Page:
"Captain?" Lieutenant Collet loped toward them from the direction of the command post. "Captain,I just heard. They located Agent Neveu's car.""Did she make the embassy?""No. Train station. Bought two tickets. Train just left."Fache waved off warden Grouard and led Collet to a nearby alcove, addressing him in hushedtones. "What was the destination?""Lyon.""Probably a decoy." Fache exhaled, formulating a plan. "Okay, alert the next station, have the trainstopped and searched, just in case. Leave her car where it is and put plainclothes on watch in casethey try to come back to it. Send men to search the streets around the station in case they fled onfoot. Are buses running from the station?""Not at this hour, sir. Only the taxi queue.""Good. Question the drivers. See if they saw anything. Then contact the taxi company dispatcherwith descriptions. I'm calling Interpol."Collet looked surprised. "You're putting this on the wire?"Fache regretted the potential embarrassment, but he saw no other choice.
Close the net fast, and close it tight.
The first hour was critical. Fugitives were predictable the first hour after escape. They alwaysneeded the same thing. Travel. Lodging. Cash. The Holy Trinity. Interpol had the power to makeall three disappear in the blink of an eye. By broadcast-faxing photos of Langdon and Sophie toParis travel authorities, hotels, and banks, Interpol would leave no options—no way to leave thecity, no place to hide, and no way to withdraw cash without being recognized. Usually, fugitivespanicked on the street and did something stupid. Stole a car. Robbed a store. Used a bank card indesperation. Whatever mistake they committed, they quickly made their whereabouts known tolocal authorities.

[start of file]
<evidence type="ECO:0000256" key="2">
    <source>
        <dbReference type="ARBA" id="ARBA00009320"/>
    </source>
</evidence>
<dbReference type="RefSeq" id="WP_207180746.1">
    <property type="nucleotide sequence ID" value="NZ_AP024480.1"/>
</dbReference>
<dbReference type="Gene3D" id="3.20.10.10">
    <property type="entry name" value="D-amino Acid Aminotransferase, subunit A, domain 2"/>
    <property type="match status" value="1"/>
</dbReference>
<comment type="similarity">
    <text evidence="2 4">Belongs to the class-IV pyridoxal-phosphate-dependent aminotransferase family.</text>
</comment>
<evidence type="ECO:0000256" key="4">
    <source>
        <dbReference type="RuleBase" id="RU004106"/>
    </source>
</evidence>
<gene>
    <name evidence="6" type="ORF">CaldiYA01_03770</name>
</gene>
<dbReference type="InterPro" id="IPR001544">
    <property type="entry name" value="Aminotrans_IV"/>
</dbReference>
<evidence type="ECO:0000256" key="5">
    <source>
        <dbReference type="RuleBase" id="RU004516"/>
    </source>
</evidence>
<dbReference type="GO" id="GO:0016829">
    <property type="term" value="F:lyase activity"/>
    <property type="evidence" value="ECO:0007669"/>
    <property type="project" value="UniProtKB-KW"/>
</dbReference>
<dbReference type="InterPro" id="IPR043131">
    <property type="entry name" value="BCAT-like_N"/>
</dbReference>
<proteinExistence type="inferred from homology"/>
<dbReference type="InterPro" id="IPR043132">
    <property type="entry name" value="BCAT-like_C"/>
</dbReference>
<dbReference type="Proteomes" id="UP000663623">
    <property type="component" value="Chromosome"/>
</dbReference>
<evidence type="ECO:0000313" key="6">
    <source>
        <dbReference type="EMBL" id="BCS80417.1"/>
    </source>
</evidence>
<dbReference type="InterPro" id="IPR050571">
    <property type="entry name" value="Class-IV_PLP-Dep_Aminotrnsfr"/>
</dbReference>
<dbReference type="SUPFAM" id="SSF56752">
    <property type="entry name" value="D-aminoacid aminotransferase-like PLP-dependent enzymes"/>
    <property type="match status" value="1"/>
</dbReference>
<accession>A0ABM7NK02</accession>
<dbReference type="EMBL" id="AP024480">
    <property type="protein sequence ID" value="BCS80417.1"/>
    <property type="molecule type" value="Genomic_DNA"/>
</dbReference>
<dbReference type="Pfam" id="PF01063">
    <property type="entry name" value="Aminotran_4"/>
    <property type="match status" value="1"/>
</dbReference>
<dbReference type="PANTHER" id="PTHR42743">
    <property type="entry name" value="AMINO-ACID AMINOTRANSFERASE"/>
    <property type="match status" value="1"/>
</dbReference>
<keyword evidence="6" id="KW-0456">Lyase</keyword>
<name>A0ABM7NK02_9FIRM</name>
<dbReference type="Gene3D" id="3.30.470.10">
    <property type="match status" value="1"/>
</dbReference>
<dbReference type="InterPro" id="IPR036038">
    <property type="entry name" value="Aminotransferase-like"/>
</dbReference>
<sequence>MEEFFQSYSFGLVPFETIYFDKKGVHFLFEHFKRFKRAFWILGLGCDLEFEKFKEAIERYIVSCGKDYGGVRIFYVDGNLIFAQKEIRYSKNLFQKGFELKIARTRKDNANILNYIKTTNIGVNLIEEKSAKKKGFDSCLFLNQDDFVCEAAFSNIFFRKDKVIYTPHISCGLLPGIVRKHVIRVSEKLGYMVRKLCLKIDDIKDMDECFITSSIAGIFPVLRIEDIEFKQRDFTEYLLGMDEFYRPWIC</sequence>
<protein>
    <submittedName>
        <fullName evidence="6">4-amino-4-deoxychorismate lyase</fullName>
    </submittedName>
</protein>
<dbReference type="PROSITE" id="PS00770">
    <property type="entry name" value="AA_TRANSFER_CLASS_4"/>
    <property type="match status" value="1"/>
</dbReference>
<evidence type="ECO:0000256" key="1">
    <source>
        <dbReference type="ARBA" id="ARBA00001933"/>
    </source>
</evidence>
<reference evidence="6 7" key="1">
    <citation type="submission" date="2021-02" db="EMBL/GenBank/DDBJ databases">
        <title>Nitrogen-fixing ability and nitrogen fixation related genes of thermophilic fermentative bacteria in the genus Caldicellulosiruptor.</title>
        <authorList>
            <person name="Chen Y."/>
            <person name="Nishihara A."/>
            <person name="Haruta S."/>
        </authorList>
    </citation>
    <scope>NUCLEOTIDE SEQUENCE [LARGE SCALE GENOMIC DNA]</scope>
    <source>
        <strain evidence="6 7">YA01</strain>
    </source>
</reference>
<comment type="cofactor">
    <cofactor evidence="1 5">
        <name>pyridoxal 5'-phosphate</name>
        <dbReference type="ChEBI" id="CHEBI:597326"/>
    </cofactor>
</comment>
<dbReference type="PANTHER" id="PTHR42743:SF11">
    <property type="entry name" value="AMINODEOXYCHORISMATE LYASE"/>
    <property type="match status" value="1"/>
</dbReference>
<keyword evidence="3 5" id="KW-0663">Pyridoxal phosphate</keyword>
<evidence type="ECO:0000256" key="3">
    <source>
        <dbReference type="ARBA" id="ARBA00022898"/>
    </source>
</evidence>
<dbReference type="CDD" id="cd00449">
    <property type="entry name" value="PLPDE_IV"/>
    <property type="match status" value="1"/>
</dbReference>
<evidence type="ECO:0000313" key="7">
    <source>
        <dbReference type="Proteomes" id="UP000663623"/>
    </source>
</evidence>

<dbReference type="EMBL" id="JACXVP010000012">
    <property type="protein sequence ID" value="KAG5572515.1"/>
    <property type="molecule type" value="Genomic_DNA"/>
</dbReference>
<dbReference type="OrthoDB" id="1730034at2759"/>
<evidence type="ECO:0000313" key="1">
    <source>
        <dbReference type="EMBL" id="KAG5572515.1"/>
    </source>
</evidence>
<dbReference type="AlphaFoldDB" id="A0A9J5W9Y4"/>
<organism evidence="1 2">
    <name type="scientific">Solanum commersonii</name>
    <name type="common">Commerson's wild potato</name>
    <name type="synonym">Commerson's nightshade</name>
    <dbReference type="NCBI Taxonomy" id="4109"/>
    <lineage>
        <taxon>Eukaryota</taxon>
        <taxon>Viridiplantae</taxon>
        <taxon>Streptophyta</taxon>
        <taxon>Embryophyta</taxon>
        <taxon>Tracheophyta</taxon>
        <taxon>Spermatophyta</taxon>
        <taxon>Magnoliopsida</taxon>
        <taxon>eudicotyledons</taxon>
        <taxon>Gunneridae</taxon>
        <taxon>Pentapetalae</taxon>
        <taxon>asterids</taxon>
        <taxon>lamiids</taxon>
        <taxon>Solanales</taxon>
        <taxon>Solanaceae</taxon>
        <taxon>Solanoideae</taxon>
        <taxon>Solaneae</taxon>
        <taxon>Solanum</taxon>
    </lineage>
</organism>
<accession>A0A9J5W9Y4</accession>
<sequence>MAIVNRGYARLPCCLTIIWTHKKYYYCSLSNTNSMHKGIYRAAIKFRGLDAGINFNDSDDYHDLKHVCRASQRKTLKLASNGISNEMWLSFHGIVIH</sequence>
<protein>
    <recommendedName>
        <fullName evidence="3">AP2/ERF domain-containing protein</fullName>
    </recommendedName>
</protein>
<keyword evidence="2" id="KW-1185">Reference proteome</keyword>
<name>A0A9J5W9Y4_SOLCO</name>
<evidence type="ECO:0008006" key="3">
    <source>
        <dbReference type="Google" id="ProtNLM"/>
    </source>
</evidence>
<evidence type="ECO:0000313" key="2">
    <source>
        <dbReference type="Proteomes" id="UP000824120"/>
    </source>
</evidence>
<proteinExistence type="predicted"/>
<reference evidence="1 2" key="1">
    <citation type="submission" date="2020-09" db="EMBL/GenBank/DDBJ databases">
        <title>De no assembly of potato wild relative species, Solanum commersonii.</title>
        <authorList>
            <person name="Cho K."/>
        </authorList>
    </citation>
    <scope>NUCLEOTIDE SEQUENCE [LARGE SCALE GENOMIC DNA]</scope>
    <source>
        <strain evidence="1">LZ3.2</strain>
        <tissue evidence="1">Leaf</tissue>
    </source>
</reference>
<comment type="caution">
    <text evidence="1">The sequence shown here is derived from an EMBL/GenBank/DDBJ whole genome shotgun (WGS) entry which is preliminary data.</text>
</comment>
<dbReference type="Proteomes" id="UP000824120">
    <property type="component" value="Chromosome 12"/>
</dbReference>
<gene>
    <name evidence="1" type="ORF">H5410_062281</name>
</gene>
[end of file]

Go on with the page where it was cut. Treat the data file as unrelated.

"Only Langdon, right?" Collet said. "You're not flagging Sophie Neveu. She's our own agent.""Of course I'm flagging her!" Fache snapped. "What good is flagging Langdon if she can do all hisdirty work? I plan to run Neveu's employment file—friends, family, personal contacts—anyone shemight turn to for help. I don't know what she thinks she's doing out there, but it's going to cost herone hell of a lot more than her job!""Do you want me on the phones or in the field?""Field. Get over to the train station and coordinate the team. You've got the reins, but don't make amove without talking to me.""Yes, sir." Collet ran out.
Fache felt rigid as he stood in the alcove. Outside the window, the glass pyramid shone, itsreflection rippling in the windswept pools. They slipped through my fingers. He told himself torelax.
Even a trained field agent would be lucky to withstand the pressure that Interpol was about toapply.
A female cryptologist and a schoolteacher?
They wouldn't last till dawn.